THE LOOK One woman tests the trends of the day.
TREND Stirrup pants.
WHO’S DOING THEM? Jil Sander did them for fall.
TRENDOLOGY The development of stirrup pants goes hand in hand with the rise of synthetic fabrics in the ’50s, and both were/are popular in skiwear. They reached a mainstream peak in the ’80s, along with other heinous trends such as pinstriped jeans and leg warmers.
TEST DRIVE I spent most of the early ’90s in a pair of thickly woven black nylon stretch pants. They had an industrial zip up the middle, from the crotch to the belly button, which made them look like wetsuit bottoms. Reminiscent of a tensor bandage, they were constricting, and therefore sexy, but had just enough give to permit the circulation of blood, oxygen and other necessities. As my friend Lorna says, they “streamline your mushy bits.” In her case, she was talking about Spanx, but it’s a fair comparison to what these stretch pants did for me. The fabric, however, had zero breathability, so I had to peel them off—usually after clubbing—redolent with sweat, nicotine and the ambient white haze that was periodically pumped onto the dance floor.
The stirrup pants at Jil Sander this season are an improvement, but I must confess that I’m not a fan of the stirrup silhouette; neither is my friend Laura Calder, the cookbook author and French Food at Home chef. “With that elastic strap around your foot, it looks like someone’s hiding under the floorboards trying to pull your pants down,” she says, adding, “You always have the sensation that your socks are bunched up.”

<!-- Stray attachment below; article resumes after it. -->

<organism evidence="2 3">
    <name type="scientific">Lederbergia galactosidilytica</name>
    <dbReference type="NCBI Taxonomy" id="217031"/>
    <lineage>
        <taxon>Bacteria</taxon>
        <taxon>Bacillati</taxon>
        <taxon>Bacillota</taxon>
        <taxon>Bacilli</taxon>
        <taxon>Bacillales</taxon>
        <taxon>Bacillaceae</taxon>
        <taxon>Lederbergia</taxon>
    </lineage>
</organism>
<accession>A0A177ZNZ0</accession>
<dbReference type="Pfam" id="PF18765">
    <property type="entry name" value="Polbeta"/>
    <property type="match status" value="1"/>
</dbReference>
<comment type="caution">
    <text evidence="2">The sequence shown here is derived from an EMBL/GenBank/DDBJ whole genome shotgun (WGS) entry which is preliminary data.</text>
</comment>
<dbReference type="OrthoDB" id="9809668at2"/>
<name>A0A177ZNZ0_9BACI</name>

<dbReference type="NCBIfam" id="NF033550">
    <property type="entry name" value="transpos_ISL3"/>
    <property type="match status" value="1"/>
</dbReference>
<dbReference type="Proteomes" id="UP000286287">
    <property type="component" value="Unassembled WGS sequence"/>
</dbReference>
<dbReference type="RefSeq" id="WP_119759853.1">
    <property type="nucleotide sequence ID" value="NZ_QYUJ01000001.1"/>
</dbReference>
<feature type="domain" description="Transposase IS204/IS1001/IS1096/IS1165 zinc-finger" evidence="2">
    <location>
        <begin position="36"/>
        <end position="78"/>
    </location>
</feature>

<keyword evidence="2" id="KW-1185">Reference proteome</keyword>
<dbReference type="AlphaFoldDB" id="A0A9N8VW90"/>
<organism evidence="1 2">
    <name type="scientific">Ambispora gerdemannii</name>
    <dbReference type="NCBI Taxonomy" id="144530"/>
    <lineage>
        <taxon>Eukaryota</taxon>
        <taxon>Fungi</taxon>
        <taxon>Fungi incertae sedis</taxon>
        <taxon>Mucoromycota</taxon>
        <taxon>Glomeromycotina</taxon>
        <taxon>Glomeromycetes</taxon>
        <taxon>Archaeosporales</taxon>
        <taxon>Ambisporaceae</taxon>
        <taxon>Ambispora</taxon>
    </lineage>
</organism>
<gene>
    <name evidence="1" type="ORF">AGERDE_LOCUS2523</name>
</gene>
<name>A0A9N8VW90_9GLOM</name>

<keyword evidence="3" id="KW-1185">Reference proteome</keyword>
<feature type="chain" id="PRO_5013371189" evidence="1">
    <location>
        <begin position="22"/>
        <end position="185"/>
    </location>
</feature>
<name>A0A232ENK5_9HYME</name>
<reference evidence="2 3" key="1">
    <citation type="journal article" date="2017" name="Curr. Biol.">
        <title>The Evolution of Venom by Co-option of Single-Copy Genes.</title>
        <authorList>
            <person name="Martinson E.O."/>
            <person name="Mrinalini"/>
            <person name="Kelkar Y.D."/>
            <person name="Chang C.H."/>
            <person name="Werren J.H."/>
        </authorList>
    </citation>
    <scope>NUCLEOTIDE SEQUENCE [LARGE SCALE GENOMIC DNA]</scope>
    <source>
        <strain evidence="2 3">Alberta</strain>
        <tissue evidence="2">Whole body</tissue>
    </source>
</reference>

The JS pants still have the anchor strap, but Raf Simons modified the design so that the stirrup is threaded through a slot in the wedge heel of the shoe and fastened. This was a clever move on many levels: It solves the rumpled-sock sensation, and he has spared us the agony of deciding what shoes to wear. If you don’t opt for Simons’ custom-cut wedges, riding boots are, of course, entirely coherent with this look, as stirrup pants were designed expressly for the saddle. But what about, say, ballet flats? I wore Prada flats with the JS pants, and it was immediately evident that the combination was dysfunctional. “You look like a male ballet dancer,” said Laura. The verdict? The clunky JS shoes are ideal because they are functional and also mimic ski boots, which are, of course, the other sport that stirrup pants are associated with. In fact, I suspect that Simons was inspired by the opening ski-resort scene in the movie Charade, where Audrey Hepburn is wearing a Givenchy ski outfit and that fabulous short ski sweater with a ’50s cutaway collar. If you look carefully at his collection, he does the same thing in gorgeous technicolour.
This brings me to my last point, which is to never, ever, tuck anything into stirrup pants. A midriff-baring T-shirt will do, if you want to go for a racy look; otherwise, try a cropped sweater. Any old-school stylist will tell you that if you can determine whether a coin in the back pocket is heads or tails, the fit is perfect. While the outline of a quarter may be inoffensive, the bulge of a rumpled shirttail flatters no one. VERDICT 9/10.
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